Landscape genetics in mammals

Claudine Montgelard, Saliha Zenboudji, Anne Laure Ferchaud, Véronique Arnal, Bettine Jansen Van Vuuren

Research output: Contribution to journalReview articlepeer-review

20 Citations (Scopus)


The focus of this review is on landscape genetics (LG), a relatively new discipline that arose approximately 10 years ago. LG spans the interface between population genetics and landscape ecology and thus incorporates the concepts, methods, and tools from both disciplines. On the basis of an understanding of the spatial distribution of genetic diversity, LG aims to explain how landscape and environmental characteristics influence microevolutionary processes and metapopulation dynamics, including gene flow (i.e., connectivity) and selection (i.e., local adaptations). LG is concerned with events that occurred during the recent time scale, and the individual is the operational unit. As a discipline that combines spatial genetic diversity with ecological features, LG is able to address questions relating to different evolutionary processes. We illustrate some of these here using examples taken from mammals: population structure; gene flow and the identification of barriers; fragmentation, connectivity, and corridors; local adaptation and selection; there are two different questions: applications in conservation genetics; and future developments in LG. We will then present the methods and tools commonly used in the different steps of LG analyses: the genetic and landscape sampling, the quantification of genetic variation, the characterization of spatial landscape structures, and finally, the correlation between genetic patterns and landscape features.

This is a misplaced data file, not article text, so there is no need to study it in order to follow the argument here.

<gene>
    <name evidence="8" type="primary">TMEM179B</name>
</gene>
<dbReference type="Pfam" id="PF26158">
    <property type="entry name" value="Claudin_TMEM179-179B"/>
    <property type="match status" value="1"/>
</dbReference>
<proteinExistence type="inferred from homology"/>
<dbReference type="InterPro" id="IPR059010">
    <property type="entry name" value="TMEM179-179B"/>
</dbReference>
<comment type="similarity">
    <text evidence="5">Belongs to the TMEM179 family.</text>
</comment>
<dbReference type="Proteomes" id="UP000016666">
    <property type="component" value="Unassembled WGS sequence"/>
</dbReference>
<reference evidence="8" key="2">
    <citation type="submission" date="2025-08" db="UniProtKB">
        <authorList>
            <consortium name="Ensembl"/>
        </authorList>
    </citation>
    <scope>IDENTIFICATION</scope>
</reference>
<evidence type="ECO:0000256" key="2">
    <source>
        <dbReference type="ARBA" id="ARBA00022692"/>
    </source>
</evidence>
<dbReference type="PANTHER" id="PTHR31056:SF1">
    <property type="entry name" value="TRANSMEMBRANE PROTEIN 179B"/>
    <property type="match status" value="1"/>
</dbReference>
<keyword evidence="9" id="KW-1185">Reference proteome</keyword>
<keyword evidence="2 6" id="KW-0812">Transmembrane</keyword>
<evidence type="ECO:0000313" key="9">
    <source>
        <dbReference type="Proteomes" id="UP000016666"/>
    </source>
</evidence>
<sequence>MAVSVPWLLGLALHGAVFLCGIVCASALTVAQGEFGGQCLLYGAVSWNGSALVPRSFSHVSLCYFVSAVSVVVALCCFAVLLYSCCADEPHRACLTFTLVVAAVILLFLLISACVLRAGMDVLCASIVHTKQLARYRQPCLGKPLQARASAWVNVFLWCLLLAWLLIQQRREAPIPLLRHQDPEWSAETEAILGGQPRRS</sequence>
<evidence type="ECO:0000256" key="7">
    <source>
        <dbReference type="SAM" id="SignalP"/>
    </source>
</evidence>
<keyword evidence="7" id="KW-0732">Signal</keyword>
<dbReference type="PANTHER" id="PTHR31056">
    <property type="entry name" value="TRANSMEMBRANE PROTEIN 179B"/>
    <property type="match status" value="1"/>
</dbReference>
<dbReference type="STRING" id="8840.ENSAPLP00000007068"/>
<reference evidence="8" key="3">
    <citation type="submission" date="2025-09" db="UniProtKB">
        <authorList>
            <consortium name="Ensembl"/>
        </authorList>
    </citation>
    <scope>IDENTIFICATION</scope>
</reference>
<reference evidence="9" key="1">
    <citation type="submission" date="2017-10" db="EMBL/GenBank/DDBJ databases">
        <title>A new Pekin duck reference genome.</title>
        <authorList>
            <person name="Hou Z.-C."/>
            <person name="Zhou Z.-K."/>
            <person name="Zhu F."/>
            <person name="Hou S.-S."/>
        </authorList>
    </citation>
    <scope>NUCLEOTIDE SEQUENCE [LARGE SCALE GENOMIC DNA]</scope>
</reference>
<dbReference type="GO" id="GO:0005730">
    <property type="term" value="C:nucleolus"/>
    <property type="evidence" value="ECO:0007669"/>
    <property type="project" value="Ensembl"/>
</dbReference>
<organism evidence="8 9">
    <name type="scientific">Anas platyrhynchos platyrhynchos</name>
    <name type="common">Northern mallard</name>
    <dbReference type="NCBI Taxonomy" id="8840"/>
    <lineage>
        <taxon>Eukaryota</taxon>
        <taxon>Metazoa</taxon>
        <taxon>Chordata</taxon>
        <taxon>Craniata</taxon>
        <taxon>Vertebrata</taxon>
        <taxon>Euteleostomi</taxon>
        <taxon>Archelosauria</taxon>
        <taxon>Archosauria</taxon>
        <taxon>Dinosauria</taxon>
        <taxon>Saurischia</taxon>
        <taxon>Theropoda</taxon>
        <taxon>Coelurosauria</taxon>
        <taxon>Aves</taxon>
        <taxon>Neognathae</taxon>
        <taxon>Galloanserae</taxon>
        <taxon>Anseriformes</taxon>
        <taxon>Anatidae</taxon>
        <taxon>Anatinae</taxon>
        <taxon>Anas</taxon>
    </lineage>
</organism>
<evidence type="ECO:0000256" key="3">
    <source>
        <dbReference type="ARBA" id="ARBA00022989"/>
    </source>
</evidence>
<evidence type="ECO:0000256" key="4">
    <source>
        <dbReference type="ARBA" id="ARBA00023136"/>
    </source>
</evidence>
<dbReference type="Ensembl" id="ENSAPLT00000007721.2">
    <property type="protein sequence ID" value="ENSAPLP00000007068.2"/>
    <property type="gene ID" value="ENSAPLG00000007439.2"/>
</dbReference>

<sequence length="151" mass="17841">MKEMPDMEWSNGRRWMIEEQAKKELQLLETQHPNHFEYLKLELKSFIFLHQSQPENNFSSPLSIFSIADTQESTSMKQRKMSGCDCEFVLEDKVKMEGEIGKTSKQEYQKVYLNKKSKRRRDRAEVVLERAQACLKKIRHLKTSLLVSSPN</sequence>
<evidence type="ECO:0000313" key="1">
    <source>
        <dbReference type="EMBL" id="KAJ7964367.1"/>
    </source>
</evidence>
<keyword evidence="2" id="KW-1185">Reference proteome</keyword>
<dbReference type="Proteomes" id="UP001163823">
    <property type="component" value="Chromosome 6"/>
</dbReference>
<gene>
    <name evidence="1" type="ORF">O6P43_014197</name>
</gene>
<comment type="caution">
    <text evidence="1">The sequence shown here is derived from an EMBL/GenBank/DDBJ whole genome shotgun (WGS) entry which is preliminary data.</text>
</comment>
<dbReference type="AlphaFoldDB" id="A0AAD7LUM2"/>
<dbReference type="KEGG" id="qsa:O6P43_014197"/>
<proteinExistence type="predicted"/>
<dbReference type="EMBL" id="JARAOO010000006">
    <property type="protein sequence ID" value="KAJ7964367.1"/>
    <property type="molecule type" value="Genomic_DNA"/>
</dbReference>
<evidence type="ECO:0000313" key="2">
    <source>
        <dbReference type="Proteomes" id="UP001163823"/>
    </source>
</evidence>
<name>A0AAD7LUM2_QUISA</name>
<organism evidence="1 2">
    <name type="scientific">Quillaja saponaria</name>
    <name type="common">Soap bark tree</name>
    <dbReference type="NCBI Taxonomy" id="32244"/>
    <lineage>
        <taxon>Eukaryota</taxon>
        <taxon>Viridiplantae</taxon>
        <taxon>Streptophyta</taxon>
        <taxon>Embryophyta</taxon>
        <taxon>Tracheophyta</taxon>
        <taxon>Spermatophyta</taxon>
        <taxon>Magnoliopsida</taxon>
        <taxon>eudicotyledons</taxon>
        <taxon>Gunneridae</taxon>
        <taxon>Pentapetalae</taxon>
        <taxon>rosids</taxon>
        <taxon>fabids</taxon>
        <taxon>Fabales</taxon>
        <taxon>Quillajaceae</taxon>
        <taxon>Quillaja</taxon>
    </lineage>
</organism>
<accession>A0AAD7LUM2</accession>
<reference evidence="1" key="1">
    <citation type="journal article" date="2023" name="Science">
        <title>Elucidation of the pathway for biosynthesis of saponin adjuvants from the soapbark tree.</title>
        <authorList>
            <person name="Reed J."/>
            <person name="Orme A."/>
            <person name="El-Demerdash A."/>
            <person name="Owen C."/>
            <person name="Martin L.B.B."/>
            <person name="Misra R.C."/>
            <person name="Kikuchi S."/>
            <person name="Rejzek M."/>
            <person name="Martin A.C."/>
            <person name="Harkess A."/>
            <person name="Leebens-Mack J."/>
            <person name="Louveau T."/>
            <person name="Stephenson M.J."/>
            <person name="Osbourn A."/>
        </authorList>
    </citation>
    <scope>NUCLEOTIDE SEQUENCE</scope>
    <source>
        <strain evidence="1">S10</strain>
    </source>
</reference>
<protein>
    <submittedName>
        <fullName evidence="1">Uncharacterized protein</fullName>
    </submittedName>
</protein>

Original languageEnglish
Pages (from-to)139-157
Number of pages19
Issue number2
Publication statusPublished - 1 May 2014


  • genetic pattern
  • landscape features
  • sampling
  • scale
  • spatial structure

ASJC Scopus subject areas

  • Ecology, Evolution, Behavior and Systematics
  • Animal Science and Zoology


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